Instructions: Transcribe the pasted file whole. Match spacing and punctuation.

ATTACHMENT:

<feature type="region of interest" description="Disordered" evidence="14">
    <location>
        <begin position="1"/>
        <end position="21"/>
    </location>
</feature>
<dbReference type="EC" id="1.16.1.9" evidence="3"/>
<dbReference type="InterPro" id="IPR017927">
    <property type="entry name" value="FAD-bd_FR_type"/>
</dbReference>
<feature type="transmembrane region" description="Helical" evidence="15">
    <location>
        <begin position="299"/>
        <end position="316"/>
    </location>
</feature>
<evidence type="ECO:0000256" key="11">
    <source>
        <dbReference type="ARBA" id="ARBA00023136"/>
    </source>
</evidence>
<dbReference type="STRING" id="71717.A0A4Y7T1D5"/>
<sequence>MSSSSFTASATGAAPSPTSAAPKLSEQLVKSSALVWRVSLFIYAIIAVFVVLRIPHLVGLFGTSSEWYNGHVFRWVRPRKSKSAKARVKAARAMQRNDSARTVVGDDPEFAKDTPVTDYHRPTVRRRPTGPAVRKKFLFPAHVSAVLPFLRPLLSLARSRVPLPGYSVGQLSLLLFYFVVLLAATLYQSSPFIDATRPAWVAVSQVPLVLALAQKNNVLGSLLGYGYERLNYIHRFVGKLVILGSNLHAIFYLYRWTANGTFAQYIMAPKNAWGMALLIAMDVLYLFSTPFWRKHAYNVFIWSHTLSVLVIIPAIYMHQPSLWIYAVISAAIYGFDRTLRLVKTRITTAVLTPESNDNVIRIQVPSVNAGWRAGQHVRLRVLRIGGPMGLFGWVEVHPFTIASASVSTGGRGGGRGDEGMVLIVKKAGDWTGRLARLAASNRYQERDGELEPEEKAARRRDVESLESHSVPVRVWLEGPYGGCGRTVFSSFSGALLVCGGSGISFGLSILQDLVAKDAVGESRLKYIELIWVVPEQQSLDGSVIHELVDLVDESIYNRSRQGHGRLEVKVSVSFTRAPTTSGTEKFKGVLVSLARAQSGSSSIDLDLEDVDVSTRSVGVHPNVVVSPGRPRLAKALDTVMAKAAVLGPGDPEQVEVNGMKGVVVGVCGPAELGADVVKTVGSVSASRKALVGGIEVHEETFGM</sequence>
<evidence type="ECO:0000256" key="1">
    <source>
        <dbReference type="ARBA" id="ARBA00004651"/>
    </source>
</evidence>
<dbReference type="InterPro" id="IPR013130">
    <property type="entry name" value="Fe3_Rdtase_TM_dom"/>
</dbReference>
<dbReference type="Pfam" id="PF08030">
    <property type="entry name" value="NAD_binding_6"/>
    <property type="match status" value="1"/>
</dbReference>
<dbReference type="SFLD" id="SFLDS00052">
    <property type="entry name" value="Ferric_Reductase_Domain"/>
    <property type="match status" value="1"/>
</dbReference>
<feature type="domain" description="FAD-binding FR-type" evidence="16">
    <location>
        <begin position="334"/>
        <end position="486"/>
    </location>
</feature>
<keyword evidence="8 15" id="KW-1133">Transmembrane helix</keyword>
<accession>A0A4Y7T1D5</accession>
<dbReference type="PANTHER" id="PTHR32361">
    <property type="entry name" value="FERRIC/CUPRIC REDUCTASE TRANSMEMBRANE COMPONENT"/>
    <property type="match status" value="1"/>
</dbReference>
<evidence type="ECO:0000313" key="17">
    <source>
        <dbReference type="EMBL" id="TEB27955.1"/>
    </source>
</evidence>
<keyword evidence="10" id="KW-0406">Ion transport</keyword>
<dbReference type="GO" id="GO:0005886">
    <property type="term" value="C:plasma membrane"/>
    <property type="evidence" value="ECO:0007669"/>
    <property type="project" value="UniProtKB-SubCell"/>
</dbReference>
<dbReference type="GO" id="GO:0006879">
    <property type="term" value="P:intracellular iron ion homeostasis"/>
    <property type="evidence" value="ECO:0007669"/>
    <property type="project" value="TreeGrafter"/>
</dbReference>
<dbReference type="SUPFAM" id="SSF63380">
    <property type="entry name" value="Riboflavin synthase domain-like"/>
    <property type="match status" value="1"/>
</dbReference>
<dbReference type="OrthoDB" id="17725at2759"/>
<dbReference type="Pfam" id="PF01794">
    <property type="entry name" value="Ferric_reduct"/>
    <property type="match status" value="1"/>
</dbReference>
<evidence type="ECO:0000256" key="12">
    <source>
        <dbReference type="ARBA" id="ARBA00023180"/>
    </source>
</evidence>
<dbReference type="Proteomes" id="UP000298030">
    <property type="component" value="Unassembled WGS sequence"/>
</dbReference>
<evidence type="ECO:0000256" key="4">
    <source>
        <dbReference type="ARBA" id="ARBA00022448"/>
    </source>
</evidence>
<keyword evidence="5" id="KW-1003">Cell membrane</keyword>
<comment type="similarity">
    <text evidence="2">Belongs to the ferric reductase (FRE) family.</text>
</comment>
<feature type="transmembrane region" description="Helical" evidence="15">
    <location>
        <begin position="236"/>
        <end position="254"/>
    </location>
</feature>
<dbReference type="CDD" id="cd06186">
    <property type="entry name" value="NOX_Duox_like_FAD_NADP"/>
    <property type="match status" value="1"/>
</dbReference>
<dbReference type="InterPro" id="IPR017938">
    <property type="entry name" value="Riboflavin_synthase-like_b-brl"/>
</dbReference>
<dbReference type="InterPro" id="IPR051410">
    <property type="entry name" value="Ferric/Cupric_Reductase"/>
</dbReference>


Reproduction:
<feature type="region of interest" description="Disordered" evidence="14">
    <location>
        <begin position="1"/>
        <end position="21"/>
    </location>
</feature>
<dbReference type="EC" id="1.16.1.9" evidence="3"/>
<dbReference type="InterPro" id="IPR017927">
    <property type="entry name" value="FAD-bd_FR_type"/>
</dbReference>
<feature type="transmembrane region" description="Helical" evidence="15">
    <location>
        <begin position="299"/>
        <end position="316"/>
    </location>
</feature>
<evidence type="ECO:0000256" key="11">
    <source>
        <dbReference type="ARBA" id="ARBA00023136"/>
    </source>
</evidence>
<dbReference type="STRING" id="71717.A0A4Y7T1D5"/>
<sequence>MSSSSFTASATGAAPSPTSAAPKLSEQLVKSSALVWRVSLFIYAIIAVFVVLRIPHLVGLFGTSSEWYNGHVFRWVRPRKSKSAKARVKAARAMQRNDSARTVVGDDPEFAKDTPVTDYHRPTVRRRPTGPAVRKKFLFPAHVSAVLPFLRPLLSLARSRVPLPGYSVGQLSLLLFYFVVLLAATLYQSSPFIDATRPAWVAVSQVPLVLALAQKNNVLGSLLGYGYERLNYIHRFVGKLVILGSNLHAIFYLYRWTANGTFAQYIMAPKNAWGMALLIAMDVLYLFSTPFWRKHAYNVFIWSHTLSVLVIIPAIYMHQPSLWIYAVISAAIYGFDRTLRLVKTRITTAVLTPESNDNVIRIQVPSVNAGWRAGQHVRLRVLRIGGPMGLFGWVEVHPFTIASASVSTGGRGGGRGDEGMVLIVKKAGDWTGRLARLAASNRYQERDGELEPEEKAARRRDVESLESHSVPVRVWLEGPYGGCGRTVFSSFSGALLVCGGSGISFGLSILQDLVAKDAVGESRLKYIELIWVVPEQQSLDGSVIHELVDLVDESIYNRSRQGHGRLEVKVSVSFTRAPTTSGTEKFKGVLVSLARAQSGSSSIDLDLEDVDVSTRSVGVHPNVVVSPGRPRLAKALDTVMAKAAVLGPGDPEQVEVNGMKGVVVGVCGPAELGADVVKTVGSVSASRKALVGGIEVHEETFGM</sequence>
<evidence type="ECO:0000256" key="1">
    <source>
        <dbReference type="ARBA" id="ARBA00004651"/>
    </source>
</evidence>
<dbReference type="InterPro" id="IPR013130">
    <property type="entry name" value="Fe3_Rdtase_TM_dom"/>
</dbReference>
<dbReference type="Pfam" id="PF08030">
    <property type="entry name" value="NAD_binding_6"/>
    <property type="match status" value="1"/>
</dbReference>
<dbReference type="SFLD" id="SFLDS00052">
    <property type="entry name" value="Ferric_Reductase_Domain"/>
    <property type="match status" value="1"/>
</dbReference>
<feature type="domain" description="FAD-binding FR-type" evidence="16">
    <location>
        <begin position="334"/>
        <end position="486"/>
    </location>
</feature>
<keyword evidence="8 15" id="KW-1133">Transmembrane helix</keyword>
<accession>A0A4Y7T1D5</accession>
<dbReference type="PANTHER" id="PTHR32361">
    <property type="entry name" value="FERRIC/CUPRIC REDUCTASE TRANSMEMBRANE COMPONENT"/>
    <property type="match status" value="1"/>
</dbReference>
<evidence type="ECO:0000313" key="17">
    <source>
        <dbReference type="EMBL" id="TEB27955.1"/>
    </source>
</evidence>
<keyword evidence="10" id="KW-0406">Ion transport</keyword>
<dbReference type="GO" id="GO:0005886">
    <property type="term" value="C:plasma membrane"/>
    <property type="evidence" value="ECO:0007669"/>
    <property type="project" value="UniProtKB-SubCell"/>
</dbReference>
<dbReference type="GO" id="GO:0006879">
    <property type="term" value="P:intracellular iron ion homeostasis"/>
    <property type="evidence" value="ECO:0007669"/>
    <property type="project" value="TreeGrafter"/>
</dbReference>
<dbReference type="SUPFAM" id="SSF63380">
    <property type="entry name" value="Riboflavin synthase domain-like"/>
    <property type="match status" value="1"/>
</dbReference>
<dbReference type="OrthoDB" id="17725at2759"/>
<dbReference type="Pfam" id="PF01794">
    <property type="entry name" value="Ferric_reduct"/>
    <property type="match status" value="1"/>
</dbReference>
<evidence type="ECO:0000256" key="12">
    <source>
        <dbReference type="ARBA" id="ARBA00023180"/>
    </source>
</evidence>
<dbReference type="Proteomes" id="UP000298030">
    <property type="component" value="Unassembled WGS sequence"/>
</dbReference>
<evidence type="ECO:0000256" key="4">
    <source>
        <dbReference type="ARBA" id="ARBA00022448"/>
    </source>
</evidence>
<keyword evidence="5" id="KW-1003">Cell membrane</keyword>
<comment type="similarity">
    <text evidence="2">Belongs to the ferric reductase (FRE) family.</text>
</comment>
<feature type="transmembrane region" description="Helical" evidence="15">
    <location>
        <begin position="236"/>
        <end position="254"/>
    </location>
</feature>
<dbReference type="CDD" id="cd06186">
    <property type="entry name" value="NOX_Duox_like_FAD_NADP"/>
    <property type="match status" value="1"/>
</dbReference>
<dbReference type="InterPro" id="IPR017938">
    <property type="entry name" value="Riboflavin_synthase-like_b-brl"/>
</dbReference>
<dbReference type="InterPro" id="IPR051410">
    <property type="entry name" value="Ferric/Cupric_Reductase"/>
</dbReference>